NEW DELHI: The coronavirus and the Ladakh clashes have forced the government to “go virtual” or put off high level meetings but not events involving Russia. A case in point was the RIC summit which went off virtually (though not without some warnings by India that it may not attend). Though the BRICS and SCO summit in Moscow, which were to be held later this month, have been postponed by the host, bilateral engagements with Russia have continued without a break, underscoring the view in South Block that Russia remains important despite its hedging on the Ladakh clash.
So Defence Minister Rajnath Singh was there at the Victory Day celebrations and the defence deals that followed were expected on the agenda. After all, Russia continues to remain India’s largest defence partner to the extent of supplying over 60 percent of its arms requirements. Given New Delhi’s huge dependence on Moscow for arms and the fact that it knows Russia is happy to supply to both India and China ensures that India has no choice but to go that extra mile for its ally.
It was then but natural that Prime Minister Modi congratulated President Putin on winning the referendum on Monday where the two leaders reportedly discussed “the importance of closer India-Russia ties for jointly addressing the challenges of the post-COVID world.”
Senior diplomats say to expect as some do that India is looking to Russia to help solve its China problem is far-fetched. “Russia has tried to play mediator in the past,” a Russian-speaking former Indian diplomat acknowledged, noting that “they offered their services on Kashmir last year and even when we were admitted to the SCO, Russia said this as a good platform where India and Pakistan could come together. They saw it as a role for themselves. But with China it is a case of hard-headed strategic calculation. The Chinese know what they want and the Russians telling them or not telling them will not make a difference. And the Russians know this.”
It’s not just the fact that Russia knows its services are not wanted it is also the fact that Moscow needs Beijing and it needs to keep Beijing on its right side more than ever. Shunned by the West, Russia has built up a very substantial relationship with China in the Putin era. and for each of them, the other is the most important strategic partner today. In terms of energy requirements, China is a key buyer of Russian oil, recently buying a record 1.6 million tonnes in March.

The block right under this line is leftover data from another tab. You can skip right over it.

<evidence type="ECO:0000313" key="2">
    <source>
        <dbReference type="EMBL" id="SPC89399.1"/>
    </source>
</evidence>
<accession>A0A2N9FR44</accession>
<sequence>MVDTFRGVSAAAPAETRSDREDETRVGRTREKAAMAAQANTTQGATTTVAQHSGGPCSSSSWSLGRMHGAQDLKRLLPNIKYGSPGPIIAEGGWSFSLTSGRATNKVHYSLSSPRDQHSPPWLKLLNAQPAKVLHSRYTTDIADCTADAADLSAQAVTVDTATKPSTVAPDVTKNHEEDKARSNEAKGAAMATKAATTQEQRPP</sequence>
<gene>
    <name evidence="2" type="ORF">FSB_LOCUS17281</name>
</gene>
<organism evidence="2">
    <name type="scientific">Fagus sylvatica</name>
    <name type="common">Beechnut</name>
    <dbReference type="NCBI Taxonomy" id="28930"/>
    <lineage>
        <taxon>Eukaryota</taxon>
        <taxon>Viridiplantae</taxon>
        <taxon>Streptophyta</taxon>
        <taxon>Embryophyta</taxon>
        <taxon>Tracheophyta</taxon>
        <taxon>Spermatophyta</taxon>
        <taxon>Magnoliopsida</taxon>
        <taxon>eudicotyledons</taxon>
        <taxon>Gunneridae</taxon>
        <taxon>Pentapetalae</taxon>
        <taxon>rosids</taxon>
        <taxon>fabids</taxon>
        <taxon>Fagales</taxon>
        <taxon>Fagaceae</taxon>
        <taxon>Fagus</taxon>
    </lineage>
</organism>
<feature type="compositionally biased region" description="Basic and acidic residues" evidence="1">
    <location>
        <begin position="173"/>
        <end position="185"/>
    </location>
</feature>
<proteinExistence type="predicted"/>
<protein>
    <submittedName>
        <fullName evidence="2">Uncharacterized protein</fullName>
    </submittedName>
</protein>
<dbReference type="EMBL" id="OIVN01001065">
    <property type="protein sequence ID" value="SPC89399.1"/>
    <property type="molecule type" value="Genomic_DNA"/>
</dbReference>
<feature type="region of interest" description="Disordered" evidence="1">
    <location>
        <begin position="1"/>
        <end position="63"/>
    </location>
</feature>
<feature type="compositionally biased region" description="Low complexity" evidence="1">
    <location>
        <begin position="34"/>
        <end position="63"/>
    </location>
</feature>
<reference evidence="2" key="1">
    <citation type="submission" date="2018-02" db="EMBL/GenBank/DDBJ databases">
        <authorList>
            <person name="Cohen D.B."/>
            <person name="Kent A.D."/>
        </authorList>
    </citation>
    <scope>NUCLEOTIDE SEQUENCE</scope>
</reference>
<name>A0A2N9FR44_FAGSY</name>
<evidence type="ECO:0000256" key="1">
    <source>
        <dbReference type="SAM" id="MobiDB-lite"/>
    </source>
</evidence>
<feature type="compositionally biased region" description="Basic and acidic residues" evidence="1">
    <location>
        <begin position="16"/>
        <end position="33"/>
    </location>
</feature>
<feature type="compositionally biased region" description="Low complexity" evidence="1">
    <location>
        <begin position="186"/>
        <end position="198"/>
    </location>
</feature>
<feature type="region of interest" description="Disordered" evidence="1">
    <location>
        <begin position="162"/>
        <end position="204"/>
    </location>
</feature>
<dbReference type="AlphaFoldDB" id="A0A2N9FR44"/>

In terms of weaponry, China, like India, was reliant on Russian arms imports, but has now become a major arms exporter in its own right. Research from the Stockholm International Peace Research Institute (SIPRI) suggests that China is the second-largest arms producer in the world, behind the United States but ahead of Russia.
The other worry for Moscow is the large concentration of a Chinese presence on its eastern landmass. Beijing’s speedy inroads into Eurasia after Russia linked the BRI project with the Eurasian Economic Union (EAEU) may also be making Moscow uneasy and there is talk that the ongoing proposed FTA between the EAEU and India is a bid by Moscow to balance Chinese leverage in Central Asia.
Despite Moscow’s concerns with Beijing, it is also true that if Chinese President Xi Jinping were to listen to any global leader today, it would be President Putin. Thus, New Delhi can be confident that messages passed on by Moscow would be listened to and considered if not acted upon.
The China factor aside, the prime minister’s courtesy call to Putin was a need to set right possible misgivings. Says a senior diplomat, “Moscow has been upset with India’s recent moves. What would probably have concerned them most was our decision to upgrade the QUAD groupings from joint secretary level to foreign ministerial level last year. The PM’s courtesy call to Putin was a good chance to allay some of these concerns. Both of them would also have discussed the US elections as Modi and Putin would be very much aware of the fact that Putin’s visiting just after the new US administration is elected.”